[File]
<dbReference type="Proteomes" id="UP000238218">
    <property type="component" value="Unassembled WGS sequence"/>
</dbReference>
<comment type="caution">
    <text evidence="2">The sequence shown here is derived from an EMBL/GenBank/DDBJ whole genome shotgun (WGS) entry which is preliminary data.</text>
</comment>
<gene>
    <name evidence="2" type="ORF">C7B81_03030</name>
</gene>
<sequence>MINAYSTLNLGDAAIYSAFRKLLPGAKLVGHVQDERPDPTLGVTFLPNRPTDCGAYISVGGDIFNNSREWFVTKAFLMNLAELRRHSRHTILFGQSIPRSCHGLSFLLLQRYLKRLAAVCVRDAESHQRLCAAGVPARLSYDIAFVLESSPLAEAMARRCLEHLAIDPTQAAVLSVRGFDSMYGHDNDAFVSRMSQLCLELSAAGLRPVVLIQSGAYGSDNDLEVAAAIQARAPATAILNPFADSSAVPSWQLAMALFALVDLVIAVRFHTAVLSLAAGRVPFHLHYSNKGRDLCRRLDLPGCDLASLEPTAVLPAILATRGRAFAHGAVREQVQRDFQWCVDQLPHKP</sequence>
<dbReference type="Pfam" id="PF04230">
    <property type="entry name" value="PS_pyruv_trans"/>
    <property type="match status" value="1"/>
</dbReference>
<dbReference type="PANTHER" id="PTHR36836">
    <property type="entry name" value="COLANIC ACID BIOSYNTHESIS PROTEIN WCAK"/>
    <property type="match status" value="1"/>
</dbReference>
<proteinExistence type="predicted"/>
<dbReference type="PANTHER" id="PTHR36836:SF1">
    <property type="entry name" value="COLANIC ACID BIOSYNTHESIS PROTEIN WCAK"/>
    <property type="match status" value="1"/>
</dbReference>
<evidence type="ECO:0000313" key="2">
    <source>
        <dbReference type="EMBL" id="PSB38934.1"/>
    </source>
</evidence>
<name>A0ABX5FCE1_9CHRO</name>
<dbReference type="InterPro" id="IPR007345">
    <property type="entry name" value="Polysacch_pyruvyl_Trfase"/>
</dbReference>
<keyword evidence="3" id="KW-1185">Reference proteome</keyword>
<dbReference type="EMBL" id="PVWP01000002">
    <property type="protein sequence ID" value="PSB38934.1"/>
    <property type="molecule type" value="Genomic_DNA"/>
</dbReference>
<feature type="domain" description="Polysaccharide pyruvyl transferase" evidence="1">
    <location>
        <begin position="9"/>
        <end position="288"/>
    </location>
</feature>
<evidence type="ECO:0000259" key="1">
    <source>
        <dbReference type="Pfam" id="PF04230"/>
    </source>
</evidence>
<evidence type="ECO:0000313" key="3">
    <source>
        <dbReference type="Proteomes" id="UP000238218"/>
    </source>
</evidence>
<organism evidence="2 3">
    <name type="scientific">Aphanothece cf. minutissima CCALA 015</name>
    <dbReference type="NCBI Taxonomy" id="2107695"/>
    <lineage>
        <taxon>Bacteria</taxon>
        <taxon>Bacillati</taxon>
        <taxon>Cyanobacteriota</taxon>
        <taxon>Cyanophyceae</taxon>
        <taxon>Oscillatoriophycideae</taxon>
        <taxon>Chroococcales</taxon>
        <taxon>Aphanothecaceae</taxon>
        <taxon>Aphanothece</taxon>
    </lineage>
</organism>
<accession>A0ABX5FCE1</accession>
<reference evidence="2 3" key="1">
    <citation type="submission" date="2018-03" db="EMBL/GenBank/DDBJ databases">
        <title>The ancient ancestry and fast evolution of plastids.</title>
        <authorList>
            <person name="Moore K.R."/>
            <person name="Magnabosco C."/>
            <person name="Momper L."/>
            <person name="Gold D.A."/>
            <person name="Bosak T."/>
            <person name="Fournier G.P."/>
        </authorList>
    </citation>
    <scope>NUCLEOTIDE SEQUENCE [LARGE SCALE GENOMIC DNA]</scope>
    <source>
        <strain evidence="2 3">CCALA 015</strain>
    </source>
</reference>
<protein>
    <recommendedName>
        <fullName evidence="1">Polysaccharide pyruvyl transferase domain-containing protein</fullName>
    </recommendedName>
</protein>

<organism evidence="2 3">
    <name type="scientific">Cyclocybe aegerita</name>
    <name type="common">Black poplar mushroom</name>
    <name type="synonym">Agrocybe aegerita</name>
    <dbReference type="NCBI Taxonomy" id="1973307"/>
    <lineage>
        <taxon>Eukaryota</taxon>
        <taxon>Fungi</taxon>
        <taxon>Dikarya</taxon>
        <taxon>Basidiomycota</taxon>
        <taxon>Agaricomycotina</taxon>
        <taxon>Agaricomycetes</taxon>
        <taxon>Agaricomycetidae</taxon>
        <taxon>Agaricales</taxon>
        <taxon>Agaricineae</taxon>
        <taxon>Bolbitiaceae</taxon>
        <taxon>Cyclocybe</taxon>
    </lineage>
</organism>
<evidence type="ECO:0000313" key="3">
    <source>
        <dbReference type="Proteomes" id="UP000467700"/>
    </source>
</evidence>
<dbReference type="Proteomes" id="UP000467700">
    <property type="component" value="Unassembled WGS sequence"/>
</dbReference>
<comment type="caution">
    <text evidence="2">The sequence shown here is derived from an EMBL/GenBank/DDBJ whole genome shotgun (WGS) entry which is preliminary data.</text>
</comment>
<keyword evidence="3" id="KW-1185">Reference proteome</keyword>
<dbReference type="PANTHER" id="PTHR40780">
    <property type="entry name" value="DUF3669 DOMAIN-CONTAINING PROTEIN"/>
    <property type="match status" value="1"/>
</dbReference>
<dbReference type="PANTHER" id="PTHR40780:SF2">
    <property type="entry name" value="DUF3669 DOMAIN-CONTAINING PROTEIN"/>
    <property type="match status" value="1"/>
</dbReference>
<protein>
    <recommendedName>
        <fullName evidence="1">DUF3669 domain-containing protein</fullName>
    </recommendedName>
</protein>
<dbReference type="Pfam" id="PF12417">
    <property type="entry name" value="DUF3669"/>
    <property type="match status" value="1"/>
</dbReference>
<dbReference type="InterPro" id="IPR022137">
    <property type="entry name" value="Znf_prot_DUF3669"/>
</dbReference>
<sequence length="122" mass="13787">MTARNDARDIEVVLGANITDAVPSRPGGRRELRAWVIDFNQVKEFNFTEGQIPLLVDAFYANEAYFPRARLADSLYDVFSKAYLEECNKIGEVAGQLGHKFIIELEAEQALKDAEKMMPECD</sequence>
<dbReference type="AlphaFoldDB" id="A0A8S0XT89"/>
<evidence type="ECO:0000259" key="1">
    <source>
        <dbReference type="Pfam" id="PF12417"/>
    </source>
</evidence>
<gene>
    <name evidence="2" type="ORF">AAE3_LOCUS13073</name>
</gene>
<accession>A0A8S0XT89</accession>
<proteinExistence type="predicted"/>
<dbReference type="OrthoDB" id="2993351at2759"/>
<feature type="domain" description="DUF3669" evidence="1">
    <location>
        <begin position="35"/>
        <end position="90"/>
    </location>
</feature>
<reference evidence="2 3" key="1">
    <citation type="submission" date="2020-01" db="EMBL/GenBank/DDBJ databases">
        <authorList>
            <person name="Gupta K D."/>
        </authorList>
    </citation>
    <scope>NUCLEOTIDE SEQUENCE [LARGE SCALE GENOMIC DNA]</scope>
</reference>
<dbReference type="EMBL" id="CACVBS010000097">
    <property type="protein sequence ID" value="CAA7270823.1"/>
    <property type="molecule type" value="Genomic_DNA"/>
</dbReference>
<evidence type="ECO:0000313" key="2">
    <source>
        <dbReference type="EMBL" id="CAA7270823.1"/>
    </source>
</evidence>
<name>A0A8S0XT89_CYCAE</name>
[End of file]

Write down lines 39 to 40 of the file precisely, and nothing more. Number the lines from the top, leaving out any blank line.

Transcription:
    <location>
        <begin position="9"/>